5. In writers terms I think this is called plot development. [quote name='Tom Sloper' timestamp='1326147693' post='4901088'] The number of times that a game can let a player-created story branch off has to be limited. Which means that there will be some junctures in the story where the player can't branch the story. Like the Assassin's traitor, for example. [/quote] Nature exhibits the same approach. I remember watching a documentary on the ecosystem of the North West Coast of North America. In it they said that there were key species in the ecological chain that were critical to the proper functioning of the system. Other species could come and go, but the loss of particular species would destroy the whole environmental life chain itself. Plots and sub-plots could be built and resolved in similar fashion. The Witcher seems to be taking a pretty decent stab at the non-linear user-defined plot thing.
  6. [quote name='Oxymoron28' timestamp='1318286823' post='4871243'] The player will also have an item for [b]saving progress in the game[/b], this item will permanently mark the game world, and [b]will act as a point of origin[/b] for the monsters patrol path. [/quote] Nice idea. Takes the whole getPlayer() thing up a notch. Although, you may want an escape routine of some kind, as by the sound of it, the monster's gonna be biting your butt the moment you log back into the game. <Smile> How do you figure out where the monster is? Does he leave traces behind him where he's been? Atmospheric effects?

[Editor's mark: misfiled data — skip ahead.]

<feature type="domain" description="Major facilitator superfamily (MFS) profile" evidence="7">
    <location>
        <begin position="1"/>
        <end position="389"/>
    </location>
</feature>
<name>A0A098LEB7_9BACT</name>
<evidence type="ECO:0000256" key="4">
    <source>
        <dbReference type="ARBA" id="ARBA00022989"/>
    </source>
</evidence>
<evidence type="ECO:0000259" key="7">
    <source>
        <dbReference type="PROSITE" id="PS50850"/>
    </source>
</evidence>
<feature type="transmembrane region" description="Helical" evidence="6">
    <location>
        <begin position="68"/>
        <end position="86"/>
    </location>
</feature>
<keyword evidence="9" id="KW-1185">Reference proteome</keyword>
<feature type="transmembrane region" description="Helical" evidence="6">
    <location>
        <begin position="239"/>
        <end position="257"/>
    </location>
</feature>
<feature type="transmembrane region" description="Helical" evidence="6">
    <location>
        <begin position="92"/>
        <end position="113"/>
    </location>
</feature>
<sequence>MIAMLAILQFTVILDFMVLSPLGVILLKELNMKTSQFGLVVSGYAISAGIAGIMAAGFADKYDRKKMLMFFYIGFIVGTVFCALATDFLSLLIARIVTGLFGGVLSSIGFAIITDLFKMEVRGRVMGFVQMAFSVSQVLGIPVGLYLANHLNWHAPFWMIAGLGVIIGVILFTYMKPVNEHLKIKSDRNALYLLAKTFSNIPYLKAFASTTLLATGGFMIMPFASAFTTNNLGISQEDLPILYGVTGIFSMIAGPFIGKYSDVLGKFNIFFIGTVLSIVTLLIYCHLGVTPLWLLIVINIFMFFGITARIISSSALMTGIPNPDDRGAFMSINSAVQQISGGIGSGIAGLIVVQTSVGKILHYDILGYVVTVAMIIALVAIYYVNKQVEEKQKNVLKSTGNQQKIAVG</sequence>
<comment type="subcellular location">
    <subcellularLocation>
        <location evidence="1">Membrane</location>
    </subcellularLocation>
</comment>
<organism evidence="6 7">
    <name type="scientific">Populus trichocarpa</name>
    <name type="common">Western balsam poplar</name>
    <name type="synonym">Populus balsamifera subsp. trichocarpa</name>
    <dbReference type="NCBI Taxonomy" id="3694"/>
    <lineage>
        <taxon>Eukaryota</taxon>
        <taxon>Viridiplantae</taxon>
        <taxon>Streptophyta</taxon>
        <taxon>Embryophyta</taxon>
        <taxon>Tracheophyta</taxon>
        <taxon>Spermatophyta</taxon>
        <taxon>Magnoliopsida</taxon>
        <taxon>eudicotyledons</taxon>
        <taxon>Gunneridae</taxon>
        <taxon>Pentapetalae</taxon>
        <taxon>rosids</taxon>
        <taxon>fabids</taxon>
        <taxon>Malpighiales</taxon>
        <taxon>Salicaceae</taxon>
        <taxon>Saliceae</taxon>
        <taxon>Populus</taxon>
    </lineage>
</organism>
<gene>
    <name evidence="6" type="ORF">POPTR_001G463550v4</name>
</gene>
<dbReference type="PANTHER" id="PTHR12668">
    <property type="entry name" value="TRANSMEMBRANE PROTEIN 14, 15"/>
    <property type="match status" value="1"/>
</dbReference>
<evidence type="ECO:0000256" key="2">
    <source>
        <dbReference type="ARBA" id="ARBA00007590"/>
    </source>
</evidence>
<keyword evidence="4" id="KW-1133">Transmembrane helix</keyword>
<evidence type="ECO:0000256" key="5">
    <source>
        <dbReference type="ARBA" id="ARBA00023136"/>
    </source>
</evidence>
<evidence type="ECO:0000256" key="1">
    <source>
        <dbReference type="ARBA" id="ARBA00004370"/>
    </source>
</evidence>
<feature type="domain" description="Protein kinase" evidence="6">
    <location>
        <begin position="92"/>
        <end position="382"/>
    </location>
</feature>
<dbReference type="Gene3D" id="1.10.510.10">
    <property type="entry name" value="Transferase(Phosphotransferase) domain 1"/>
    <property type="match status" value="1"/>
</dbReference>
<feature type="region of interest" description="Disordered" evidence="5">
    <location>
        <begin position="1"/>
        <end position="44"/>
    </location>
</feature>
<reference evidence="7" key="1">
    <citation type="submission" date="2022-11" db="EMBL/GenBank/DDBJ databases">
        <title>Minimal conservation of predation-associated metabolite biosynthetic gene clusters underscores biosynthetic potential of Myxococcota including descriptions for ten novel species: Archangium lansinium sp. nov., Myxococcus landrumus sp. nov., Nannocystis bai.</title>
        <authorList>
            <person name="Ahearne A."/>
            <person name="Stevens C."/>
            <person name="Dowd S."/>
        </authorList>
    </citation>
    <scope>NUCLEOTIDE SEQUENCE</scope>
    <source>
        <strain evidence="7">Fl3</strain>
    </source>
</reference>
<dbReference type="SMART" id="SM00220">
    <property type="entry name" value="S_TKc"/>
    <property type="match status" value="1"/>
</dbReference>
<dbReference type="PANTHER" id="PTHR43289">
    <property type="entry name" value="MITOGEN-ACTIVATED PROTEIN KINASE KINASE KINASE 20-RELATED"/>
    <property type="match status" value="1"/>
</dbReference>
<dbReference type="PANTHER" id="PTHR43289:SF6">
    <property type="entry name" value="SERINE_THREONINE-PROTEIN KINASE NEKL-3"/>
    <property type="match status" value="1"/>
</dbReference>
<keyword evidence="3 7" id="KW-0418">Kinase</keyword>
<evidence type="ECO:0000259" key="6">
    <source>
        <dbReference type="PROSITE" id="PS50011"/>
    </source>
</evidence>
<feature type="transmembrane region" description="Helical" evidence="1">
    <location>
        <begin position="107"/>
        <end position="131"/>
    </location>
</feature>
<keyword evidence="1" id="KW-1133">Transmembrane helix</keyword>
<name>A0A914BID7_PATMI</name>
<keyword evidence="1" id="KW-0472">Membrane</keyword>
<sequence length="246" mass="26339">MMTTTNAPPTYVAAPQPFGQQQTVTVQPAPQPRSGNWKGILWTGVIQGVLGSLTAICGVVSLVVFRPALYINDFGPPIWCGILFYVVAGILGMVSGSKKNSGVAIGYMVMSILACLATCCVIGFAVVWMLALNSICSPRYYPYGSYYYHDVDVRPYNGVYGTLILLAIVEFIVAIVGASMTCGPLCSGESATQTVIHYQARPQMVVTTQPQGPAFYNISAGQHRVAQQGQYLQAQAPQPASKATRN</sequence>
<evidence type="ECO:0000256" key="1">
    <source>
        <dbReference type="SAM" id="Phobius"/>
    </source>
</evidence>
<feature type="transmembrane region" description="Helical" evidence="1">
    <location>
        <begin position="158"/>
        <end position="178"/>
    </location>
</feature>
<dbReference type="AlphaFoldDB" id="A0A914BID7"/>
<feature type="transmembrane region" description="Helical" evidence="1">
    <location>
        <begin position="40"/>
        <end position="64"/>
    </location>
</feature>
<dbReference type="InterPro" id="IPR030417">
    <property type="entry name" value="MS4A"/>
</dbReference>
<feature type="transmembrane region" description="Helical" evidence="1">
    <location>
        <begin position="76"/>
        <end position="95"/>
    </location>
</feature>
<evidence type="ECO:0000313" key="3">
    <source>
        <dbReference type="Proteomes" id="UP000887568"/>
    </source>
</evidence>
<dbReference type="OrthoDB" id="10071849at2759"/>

7. From the album Concept

    Title concept for a horror game

    © &copyright websmythe 2011

  8. Thanx. Always wondered what the algorithm was. Figured I'd ask before I got yet another bloody forehead from bashin my head against the wall again.
  9. Anybody know of any links that discuss the code for Nethack dungeon creation?
  10. Quote:Original post by Kylotan Quote:Original post by websmythe The idea I had was isometric cartoon based secret agent mouse scenario. Haha. I'd pay to play a DangerMouse MMO. Hahaha 2 kool luv it
  11. Quote:Original post by pseudobot What in particular would you have wanted to do? Change the graphics of an existing game? I might be able to point you in the right direction in that case... :)Ya. That'd be kool. Thx. Anything with a Day/Night function? The idea I had was isometric cartoon based secret agent mouse scenario. Change the graphics and be able to mod character and object attributes. Ideally Flash based to be able to do sfx with flash movies, eg: zoom magnifying glass, etc, etc.
  12. Thx. Didnt think so. Thot I'd take a shot at it. There are lots of other substantial projects out in the wild that are free. I had just been looking at OpenSpace & SmartFoxServer over at GotoAndPlay.com I should prob look for a single player system of some kind, as all I was I wanted to do was try out a concept.
  13. Anybody know of any good Flash MMO's where you can just change the graphics and object atributes to create a new game?